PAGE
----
The headline behind the latest article by Chris Giles of the FT about the Bank of England (BoE) had me quite excited for a moment:
and this comes just a couple of months after Bank Governor Mervyn King said he was ‘baffled’ at calls for a review of the bank. The article starts off optimistically:
“The court of directors’ surprise decision to order the reviews came after sustained criticism of the BoE’s governance, transparency and accountability and as legislation giving it unprecedented new powers makes its way through parliament.”
It’s only when you read further down when you see what is really happening.
Giles’ devastating take-down of the BoE’s King, here and more importantly here, slammed the BoE’s hierarchical structure, King’s appalling lack of any interest in (and even his contempt for) financial stability issues before the crisis, a lack of internal challenge to the governor and weak oversight from the BoE’s court of directors itself. Now the FT, reporting on the latest probes, notes:
Although the decision by the court represents a significant climbdown by BoE executives and non-executives, the BoE soon ran into the criticism that it was still refusing to examine concerns over the BoE’s hierarchical structure, its work into financial stability before the crisis, a lack of internal challenge and weak oversight from the court itself.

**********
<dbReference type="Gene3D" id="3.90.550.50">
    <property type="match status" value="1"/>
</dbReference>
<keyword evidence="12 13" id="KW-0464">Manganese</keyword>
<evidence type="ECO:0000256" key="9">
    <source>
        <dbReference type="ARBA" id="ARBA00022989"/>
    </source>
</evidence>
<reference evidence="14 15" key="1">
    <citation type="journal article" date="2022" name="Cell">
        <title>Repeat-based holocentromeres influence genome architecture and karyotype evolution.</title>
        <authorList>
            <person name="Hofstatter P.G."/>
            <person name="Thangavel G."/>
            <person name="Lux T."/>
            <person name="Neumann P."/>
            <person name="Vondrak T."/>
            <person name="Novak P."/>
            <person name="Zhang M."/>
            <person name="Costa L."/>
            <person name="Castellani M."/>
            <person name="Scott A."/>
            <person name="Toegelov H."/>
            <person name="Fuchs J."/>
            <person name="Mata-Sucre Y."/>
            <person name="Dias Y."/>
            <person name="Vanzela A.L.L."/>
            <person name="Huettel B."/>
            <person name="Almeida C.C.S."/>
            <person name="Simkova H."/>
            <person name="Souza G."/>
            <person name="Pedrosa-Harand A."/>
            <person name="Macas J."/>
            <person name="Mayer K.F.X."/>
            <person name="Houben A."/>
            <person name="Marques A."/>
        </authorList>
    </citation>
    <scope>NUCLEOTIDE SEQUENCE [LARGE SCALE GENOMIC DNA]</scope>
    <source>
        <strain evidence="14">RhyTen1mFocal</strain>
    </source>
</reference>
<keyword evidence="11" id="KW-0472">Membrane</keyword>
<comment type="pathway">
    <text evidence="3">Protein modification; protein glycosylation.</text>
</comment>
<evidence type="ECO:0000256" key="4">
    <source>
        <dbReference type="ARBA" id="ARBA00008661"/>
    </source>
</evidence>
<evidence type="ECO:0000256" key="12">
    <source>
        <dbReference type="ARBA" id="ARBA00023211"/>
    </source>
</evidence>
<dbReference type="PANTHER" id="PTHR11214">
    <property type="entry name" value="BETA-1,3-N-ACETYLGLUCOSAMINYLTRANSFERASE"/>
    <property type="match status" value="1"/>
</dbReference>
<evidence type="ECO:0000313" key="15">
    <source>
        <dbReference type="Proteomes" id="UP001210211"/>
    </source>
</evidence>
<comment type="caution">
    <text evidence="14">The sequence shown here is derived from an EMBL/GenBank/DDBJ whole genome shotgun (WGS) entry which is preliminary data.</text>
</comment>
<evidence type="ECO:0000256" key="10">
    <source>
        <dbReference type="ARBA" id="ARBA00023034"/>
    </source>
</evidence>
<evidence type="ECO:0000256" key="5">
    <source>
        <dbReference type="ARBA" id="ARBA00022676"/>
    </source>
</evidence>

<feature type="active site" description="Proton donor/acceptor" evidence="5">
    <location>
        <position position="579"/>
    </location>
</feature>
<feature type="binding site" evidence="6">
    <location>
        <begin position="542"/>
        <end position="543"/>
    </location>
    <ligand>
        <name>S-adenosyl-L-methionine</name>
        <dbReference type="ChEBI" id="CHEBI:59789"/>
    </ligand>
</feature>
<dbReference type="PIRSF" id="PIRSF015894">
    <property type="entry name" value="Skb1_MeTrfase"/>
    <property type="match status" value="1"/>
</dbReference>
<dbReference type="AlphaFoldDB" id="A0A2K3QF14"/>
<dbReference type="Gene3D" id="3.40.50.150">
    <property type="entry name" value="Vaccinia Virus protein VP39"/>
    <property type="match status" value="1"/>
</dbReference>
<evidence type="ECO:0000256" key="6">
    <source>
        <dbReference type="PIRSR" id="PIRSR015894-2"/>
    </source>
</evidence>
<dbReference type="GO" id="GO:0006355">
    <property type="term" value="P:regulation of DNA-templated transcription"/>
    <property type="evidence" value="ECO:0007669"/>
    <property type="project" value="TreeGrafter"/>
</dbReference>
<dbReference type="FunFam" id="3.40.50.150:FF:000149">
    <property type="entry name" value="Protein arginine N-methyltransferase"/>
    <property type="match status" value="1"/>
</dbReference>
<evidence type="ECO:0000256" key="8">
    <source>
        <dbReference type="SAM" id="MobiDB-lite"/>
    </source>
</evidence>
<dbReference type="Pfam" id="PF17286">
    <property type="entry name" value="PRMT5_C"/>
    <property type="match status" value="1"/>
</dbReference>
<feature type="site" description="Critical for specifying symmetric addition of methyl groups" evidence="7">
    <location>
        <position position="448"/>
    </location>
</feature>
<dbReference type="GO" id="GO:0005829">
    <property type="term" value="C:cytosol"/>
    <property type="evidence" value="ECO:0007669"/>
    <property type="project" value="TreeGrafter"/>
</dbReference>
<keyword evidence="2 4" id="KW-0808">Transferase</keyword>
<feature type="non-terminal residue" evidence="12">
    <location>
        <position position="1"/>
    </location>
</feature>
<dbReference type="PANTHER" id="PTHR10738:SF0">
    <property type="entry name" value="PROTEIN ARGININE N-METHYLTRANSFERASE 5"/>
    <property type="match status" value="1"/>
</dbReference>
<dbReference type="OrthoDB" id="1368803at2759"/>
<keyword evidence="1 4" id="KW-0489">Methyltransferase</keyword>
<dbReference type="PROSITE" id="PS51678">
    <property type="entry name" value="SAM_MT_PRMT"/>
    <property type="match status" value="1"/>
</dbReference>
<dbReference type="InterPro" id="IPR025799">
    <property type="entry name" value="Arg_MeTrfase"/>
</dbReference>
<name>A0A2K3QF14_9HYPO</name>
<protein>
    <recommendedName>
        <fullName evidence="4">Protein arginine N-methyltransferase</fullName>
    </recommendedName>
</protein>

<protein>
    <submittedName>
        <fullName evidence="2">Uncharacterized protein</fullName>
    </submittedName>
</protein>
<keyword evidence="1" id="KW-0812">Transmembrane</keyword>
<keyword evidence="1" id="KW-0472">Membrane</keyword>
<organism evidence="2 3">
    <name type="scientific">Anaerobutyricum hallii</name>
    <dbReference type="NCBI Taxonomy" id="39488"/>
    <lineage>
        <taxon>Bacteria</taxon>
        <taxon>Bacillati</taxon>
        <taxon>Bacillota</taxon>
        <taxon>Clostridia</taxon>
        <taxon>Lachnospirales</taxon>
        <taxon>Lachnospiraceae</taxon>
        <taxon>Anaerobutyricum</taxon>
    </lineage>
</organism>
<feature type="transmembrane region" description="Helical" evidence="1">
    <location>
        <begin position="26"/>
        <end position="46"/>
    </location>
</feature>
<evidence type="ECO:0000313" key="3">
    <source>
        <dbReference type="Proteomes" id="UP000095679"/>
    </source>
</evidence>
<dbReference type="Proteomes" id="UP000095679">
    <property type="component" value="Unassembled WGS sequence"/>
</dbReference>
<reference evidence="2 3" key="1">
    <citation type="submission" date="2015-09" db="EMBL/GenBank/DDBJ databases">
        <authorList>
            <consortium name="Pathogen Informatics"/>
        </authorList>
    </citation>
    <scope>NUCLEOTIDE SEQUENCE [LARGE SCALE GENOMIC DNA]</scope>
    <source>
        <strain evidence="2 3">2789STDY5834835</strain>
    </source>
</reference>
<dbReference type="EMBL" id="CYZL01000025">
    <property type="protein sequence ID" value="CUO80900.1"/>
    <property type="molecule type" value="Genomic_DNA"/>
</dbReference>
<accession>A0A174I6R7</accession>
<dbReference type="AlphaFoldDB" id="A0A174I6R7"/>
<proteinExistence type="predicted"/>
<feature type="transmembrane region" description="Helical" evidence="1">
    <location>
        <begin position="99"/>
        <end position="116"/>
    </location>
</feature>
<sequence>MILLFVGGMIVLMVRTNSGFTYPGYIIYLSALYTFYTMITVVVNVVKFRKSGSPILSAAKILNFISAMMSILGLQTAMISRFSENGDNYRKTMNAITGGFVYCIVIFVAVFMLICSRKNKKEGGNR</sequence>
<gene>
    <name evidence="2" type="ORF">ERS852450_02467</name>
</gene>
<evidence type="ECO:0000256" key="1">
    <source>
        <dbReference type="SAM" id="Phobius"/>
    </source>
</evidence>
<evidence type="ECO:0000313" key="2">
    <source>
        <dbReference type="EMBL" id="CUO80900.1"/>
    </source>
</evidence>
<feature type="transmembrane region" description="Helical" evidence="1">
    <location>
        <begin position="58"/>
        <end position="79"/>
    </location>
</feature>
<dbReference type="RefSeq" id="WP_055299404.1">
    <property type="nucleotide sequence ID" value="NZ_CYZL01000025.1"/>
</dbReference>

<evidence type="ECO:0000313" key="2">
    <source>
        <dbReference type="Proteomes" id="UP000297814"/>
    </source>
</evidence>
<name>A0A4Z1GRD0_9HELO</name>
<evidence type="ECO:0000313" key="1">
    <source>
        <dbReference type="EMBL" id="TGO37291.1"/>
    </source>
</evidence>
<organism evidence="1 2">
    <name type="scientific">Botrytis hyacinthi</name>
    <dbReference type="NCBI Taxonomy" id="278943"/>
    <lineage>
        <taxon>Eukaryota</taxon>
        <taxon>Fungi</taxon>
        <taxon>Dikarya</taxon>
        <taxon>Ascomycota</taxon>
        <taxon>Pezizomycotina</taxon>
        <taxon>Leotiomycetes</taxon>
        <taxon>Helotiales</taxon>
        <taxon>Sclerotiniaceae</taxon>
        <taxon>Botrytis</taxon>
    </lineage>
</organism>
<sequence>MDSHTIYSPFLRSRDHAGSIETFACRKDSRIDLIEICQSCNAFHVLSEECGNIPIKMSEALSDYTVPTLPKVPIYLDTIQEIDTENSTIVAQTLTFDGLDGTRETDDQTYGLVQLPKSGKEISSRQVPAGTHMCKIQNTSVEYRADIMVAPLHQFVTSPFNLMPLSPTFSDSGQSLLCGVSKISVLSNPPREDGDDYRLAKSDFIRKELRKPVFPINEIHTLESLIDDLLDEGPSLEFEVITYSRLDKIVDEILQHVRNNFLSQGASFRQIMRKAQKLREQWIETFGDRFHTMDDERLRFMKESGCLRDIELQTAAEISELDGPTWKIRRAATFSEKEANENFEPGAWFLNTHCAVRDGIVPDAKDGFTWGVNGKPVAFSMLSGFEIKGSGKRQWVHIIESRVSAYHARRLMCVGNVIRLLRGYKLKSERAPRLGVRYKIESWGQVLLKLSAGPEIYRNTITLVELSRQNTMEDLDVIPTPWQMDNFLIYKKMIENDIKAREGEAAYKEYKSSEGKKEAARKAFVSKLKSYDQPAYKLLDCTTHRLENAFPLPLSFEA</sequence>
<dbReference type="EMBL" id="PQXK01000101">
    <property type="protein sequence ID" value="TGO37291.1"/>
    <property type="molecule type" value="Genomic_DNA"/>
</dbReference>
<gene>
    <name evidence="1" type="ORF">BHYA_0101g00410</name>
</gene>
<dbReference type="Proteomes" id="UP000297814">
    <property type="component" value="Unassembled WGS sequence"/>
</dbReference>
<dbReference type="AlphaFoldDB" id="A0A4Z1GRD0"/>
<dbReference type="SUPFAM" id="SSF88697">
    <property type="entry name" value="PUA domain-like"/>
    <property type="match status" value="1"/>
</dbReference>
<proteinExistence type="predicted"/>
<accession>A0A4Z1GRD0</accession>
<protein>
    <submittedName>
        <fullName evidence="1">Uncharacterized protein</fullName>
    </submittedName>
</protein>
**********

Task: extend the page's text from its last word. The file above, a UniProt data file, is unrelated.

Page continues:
Lord Myners, the former City minister and a member of the BoE’s court between 2004 and 2008 said the three technical reviews “carry the fingerprints of the governor”.
“You can feel teeth being drawn [in the selection of the reviews], but it has been carefully selected which teeth are removed and none are central to the performance of the BoE,” he said.”
From The Guardian:
Andrew Tyrie, the Conservative MP who chairs the Treasury select committee, which has led calls on the Bank to explain its handling of the crisis, said the announcement “is not what is needed”.
Sigh. Based on this evidence, it looks like another whitewash, right at the heart of the City of London.
And the BoE is about to get a whole host of new powers, absorbed from the hapless and Lazy-Faire Financial Services Authority.